• “As you grow older, you’ll see white men cheat black men every day of your life, but let me tell you something and don’t you forget it – whenever a white man does that to a black man, no matter who he is, how rich he is, or how fine a family he comes from, he is trash.”
  • A daughter’s pride described: “It was times like these when I thought my father, who hated guns and had never been to any wars, was the bravest man who ever lived.”
  • “Atticus said to Jem one day, “I’d rather you shot at tin cans in the backyard, but I know you’ll go after birds. Shoot all the blue jays you want, if you can hit ‘em, but remember it’s a sin to kill a mockingbird.” That was the only time I ever heard Atticus say it was a sin to do something, and I asked Miss Maudie about it. “Your father’s right,” she said. “Mockingbirds don’t do one thing except make music for us to enjoy. They don’t eat up people’s gardens, don’t nest in corn cribs, they don’t do one thing but sing their hearts out for us. That’s why it’s a sin to kill a mockingbird.

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Book Review: The Book Thief

” I am haunted by humans”.        images

The ending of the The Book Thief is as true and impacting as it can be.

The Book Thief is a true masterpiece of a work by Markus Zusak, a work in which Death has a story to tell. And what a touching story he has and how beautifully he narrates it.   No, don’t infer that the book is about death and horror.  It is much more than that, it has a beautiful story, woven around a girl and an equally good narration in the backdrop of Hitler’s Germany.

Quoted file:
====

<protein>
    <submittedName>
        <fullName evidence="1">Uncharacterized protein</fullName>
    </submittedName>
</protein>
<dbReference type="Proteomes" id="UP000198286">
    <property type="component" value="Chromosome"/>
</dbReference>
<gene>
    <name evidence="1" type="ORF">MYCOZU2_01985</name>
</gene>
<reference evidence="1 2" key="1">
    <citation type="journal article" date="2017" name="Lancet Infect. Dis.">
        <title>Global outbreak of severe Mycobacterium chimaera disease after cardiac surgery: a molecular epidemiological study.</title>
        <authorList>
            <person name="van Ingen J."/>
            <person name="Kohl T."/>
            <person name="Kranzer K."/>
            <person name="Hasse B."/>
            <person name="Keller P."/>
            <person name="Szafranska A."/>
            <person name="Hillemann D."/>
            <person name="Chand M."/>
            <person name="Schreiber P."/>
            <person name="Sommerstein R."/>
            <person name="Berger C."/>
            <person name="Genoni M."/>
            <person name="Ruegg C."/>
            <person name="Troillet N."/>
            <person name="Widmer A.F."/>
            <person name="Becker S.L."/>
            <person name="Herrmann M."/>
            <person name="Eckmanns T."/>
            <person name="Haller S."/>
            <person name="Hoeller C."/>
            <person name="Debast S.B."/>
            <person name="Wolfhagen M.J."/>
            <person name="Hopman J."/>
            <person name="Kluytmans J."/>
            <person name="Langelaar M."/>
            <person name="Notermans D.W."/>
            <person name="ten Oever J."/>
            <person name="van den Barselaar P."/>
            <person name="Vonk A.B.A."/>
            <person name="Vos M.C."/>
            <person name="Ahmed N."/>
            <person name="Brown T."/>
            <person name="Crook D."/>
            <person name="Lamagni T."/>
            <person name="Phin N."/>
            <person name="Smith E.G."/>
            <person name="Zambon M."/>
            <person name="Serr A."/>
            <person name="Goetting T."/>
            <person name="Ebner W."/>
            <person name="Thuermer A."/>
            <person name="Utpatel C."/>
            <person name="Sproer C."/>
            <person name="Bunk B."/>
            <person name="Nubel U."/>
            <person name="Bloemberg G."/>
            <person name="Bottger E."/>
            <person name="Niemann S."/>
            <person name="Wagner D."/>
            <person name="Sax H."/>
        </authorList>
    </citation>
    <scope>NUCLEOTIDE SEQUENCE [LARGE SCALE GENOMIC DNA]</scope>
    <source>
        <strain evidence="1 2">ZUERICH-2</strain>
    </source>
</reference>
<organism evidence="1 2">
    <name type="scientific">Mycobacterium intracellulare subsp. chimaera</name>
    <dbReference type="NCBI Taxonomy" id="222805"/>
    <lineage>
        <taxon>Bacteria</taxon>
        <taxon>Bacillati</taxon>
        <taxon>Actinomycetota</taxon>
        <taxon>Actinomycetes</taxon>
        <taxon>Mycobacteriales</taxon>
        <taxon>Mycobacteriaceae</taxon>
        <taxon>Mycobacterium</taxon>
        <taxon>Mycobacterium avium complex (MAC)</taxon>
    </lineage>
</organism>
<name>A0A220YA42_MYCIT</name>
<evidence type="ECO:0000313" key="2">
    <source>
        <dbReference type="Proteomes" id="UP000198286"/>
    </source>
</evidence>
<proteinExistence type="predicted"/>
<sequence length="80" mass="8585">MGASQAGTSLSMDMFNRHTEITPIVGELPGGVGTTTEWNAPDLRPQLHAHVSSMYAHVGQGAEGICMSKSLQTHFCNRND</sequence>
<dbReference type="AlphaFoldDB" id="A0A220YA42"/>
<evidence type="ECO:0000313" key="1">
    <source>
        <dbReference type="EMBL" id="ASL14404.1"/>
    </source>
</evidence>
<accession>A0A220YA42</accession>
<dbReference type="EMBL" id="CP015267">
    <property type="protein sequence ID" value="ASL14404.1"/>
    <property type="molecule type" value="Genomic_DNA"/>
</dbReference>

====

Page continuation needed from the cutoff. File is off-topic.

The Story and the Scope: Set in the reign of Hitler, in a town of Germany, the story is about a girl, Leisel, her family and friend. The story is about the harsh realities, about the parental love, about the friendship, about the selflessness and selfishness, about the rich and the poor, about the war and yes it is about the death too.  Full marks to the author for brilliantly depicting the relationships, especially for the adorable depiction of Leisel’s cordial relationship with her father, I almost felt like it is the depiction of the my relationship with my daughter.  The condition of the Jews and the treatment met to them under the Hitler’s regime is also profoundly presented.

The Presentation and Organization: Wow!! Delightful!! Unique!! The presentation is simply superlative. With death as the narrator, the tone of the story changes multiple shades – with death being incisive at times, humorous at some places and sarcastic at some other times. Very peculiar to this book, the author presents the by-product thoughts (if that is the term I can use for all the secondary thoughts which flow in mind while focus is on primary thoughts) in the form of intervention notes, right in the middle of the page and these notes actually add lot of value to the story.  The book is organized into 10 chapters with several  small sub chapters under each.  Such kind of organization tempts reader in to reading those extra few chapters which usually would be postponed to the next seating.

The Flow of plot: On this front too, Zusak is brilliant. No amount of organized approach would help if the plot does not evolve smoothly.  At no point in time, author has lost the grip on the plot.  The flashbacks and the flash-forwards (Oh, this is another unique attribute, the author has flash-forwarded the story on few occasions and reveled the secrets when least expected, and then he merrily returns the story to its present) never looks out of story and are well timed.